A People-Centric Approach to Marketing

Customer Journey

Marketing isn’t just about data, although it obviously plays a huge role. To understand how to be effective, you have to understand the landscape. But understanding customers and telling stories that appeal to them is equally important, as their the heroes in the journey through that landscape.

In the Harvard Business Review, Mark Bonchek and Cara France wrote that “Everyone likes to talk about being “customer-centric.” But too often this means taking better aim with targeted campaigns. Customers today are not just consumers; they are also creators, developing content and ideas — and encountering challenges — right along with you. Creativity in marketing requires working with customers right from the start to weave their experiences with your efforts to expand your company’s reach.”

  • Think of customers as invaluable allies in your success as an organization. The most effective brands include customers as heroes in the journey, not just passive passengers along for the ride. Customer experience is now one of our core service offerings. We think strategically about who our target audience is––and when working with clients, who their target audience––to craft tactical messages, deployed in the right places at the right times.

Later in the article, Bonchek and France add that “Every marketer believes the customer experience is important. But most marketers only focus on the parts of that experience under their direct control. Creative marketers take a broader view and pay attention to the entire customer experience from end to end. This includes the product, the buying process, the ability to provide support, and customer relationships over time. That takes time and resources – and it also requires bringing creative thinking to unfamiliar problems.”

  • Focus on proactivity rather than reactivity, but keep both in mind. A holistic strategy ties into listening to and addressing your customers’ needs, but also thinking ahead, and making a year (or years) long plan to create a more holistic, long-term approach. Consider a sprint approach, targeting long-term, time-intensive initiatives. But assess blind spots bi-weekly or monthly to adapt as needed.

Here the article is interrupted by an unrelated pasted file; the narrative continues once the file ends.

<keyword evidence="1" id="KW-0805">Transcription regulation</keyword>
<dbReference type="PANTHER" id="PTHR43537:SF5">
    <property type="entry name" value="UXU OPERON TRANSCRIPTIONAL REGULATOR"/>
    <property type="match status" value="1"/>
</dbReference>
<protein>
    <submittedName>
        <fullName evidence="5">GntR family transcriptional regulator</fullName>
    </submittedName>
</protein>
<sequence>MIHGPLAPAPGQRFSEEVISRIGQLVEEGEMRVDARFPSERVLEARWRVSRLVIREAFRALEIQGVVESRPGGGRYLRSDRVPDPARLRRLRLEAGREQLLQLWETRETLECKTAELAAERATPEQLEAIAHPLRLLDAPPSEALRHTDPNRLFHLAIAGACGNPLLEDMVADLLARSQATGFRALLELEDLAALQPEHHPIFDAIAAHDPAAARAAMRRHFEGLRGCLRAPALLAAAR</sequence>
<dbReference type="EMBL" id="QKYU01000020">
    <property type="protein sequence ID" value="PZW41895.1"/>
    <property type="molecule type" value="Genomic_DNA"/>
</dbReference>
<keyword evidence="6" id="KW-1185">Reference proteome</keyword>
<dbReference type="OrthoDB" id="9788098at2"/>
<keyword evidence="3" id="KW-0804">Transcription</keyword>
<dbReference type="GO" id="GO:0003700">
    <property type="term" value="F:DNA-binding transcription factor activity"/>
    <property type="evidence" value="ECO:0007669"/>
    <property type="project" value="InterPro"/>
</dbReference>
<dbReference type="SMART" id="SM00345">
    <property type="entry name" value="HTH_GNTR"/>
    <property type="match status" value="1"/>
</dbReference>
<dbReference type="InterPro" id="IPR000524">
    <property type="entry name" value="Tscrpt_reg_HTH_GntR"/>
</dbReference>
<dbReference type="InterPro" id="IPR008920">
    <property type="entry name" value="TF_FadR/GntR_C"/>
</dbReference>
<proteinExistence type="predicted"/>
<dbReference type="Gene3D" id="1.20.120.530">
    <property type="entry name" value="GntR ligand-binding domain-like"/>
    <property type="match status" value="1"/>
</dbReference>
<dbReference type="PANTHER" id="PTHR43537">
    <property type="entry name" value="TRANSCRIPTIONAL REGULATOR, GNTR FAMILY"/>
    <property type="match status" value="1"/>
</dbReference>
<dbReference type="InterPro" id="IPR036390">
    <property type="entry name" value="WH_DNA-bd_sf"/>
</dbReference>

Finally, Bonchek and France suggest that “In a fragmented media and social landscape, marketers can no longer reach their goals for awareness and reputation just through paid media and PR. People are the new channel. The way to amplify impact is by inspiring creativity in others. Treat everyone as an extension of your marketing team: employees, partners, and even customers.”

  • At Fresh, we employ Slack and automated notifications from our social channels to encourage employees to share content and make it their own. Rather than confining marketing to one department, we encourage everyone to participate and equip them to do so. Marketing strategies that are flexible, organic, and adaptive yield high degrees of success.

Ben Spencer

Content Strategist

Ben has a passion for blending design and writing into a cohesive product narrative. An advocate for research, strategy, and discovery at the front end of any project, Ben excels in high-level thinking about how to most effectively tell a brand’s story in an authentic and relevant way.

Ben received Bachelor’s degrees in Film Studies and Religion from Whitman College, as well as a Master’s in Education from Lipscomb University. He studied UX Design and Content Strategy at General Assembly before joining Fresh’s team in January 2016.

Outside of work, Ben enjoys reading voraciously, watching horror movies, playing video games, and building his skill as an aspiring novelist. He spends every second he can with his wife and his two beloved Boxer dogs, California and Tennessee.